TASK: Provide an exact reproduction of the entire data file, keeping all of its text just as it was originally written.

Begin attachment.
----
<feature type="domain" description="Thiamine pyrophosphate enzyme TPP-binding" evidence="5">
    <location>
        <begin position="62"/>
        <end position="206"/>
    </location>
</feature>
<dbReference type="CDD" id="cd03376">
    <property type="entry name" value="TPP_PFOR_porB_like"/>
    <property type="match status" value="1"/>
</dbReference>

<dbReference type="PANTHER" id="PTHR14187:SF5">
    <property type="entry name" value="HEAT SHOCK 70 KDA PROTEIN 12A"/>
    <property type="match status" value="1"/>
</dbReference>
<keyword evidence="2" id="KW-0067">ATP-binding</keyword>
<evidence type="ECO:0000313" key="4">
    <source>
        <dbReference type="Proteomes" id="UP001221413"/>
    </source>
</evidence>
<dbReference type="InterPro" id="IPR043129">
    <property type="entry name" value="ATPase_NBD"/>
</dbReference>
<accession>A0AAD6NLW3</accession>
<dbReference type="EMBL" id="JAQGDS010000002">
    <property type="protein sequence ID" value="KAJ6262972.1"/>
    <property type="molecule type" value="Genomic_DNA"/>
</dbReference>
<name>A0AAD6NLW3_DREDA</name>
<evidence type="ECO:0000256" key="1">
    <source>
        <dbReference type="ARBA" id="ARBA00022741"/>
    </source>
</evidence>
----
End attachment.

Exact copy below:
<feature type="domain" description="Thiamine pyrophosphate enzyme TPP-binding" evidence="5">
    <location>
        <begin position="62"/>
        <end position="206"/>
    </location>
</feature>
<dbReference type="CDD" id="cd03376">
    <property type="entry name" value="TPP_PFOR_porB_like"/>
    <property type="match status" value="1"/>
</dbReference>

<dbReference type="PANTHER" id="PTHR14187:SF5">
    <property type="entry name" value="HEAT SHOCK 70 KDA PROTEIN 12A"/>
    <property type="match status" value="1"/>
</dbReference>
<keyword evidence="2" id="KW-0067">ATP-binding</keyword>
<evidence type="ECO:0000313" key="4">
    <source>
        <dbReference type="Proteomes" id="UP001221413"/>
    </source>
</evidence>
<dbReference type="InterPro" id="IPR043129">
    <property type="entry name" value="ATPase_NBD"/>
</dbReference>
<accession>A0AAD6NLW3</accession>
<dbReference type="EMBL" id="JAQGDS010000002">
    <property type="protein sequence ID" value="KAJ6262972.1"/>
    <property type="molecule type" value="Genomic_DNA"/>
</dbReference>
<name>A0AAD6NLW3_DREDA</name>
<evidence type="ECO:0000256" key="1">
    <source>
        <dbReference type="ARBA" id="ARBA00022741"/>
    </source>
</evidence>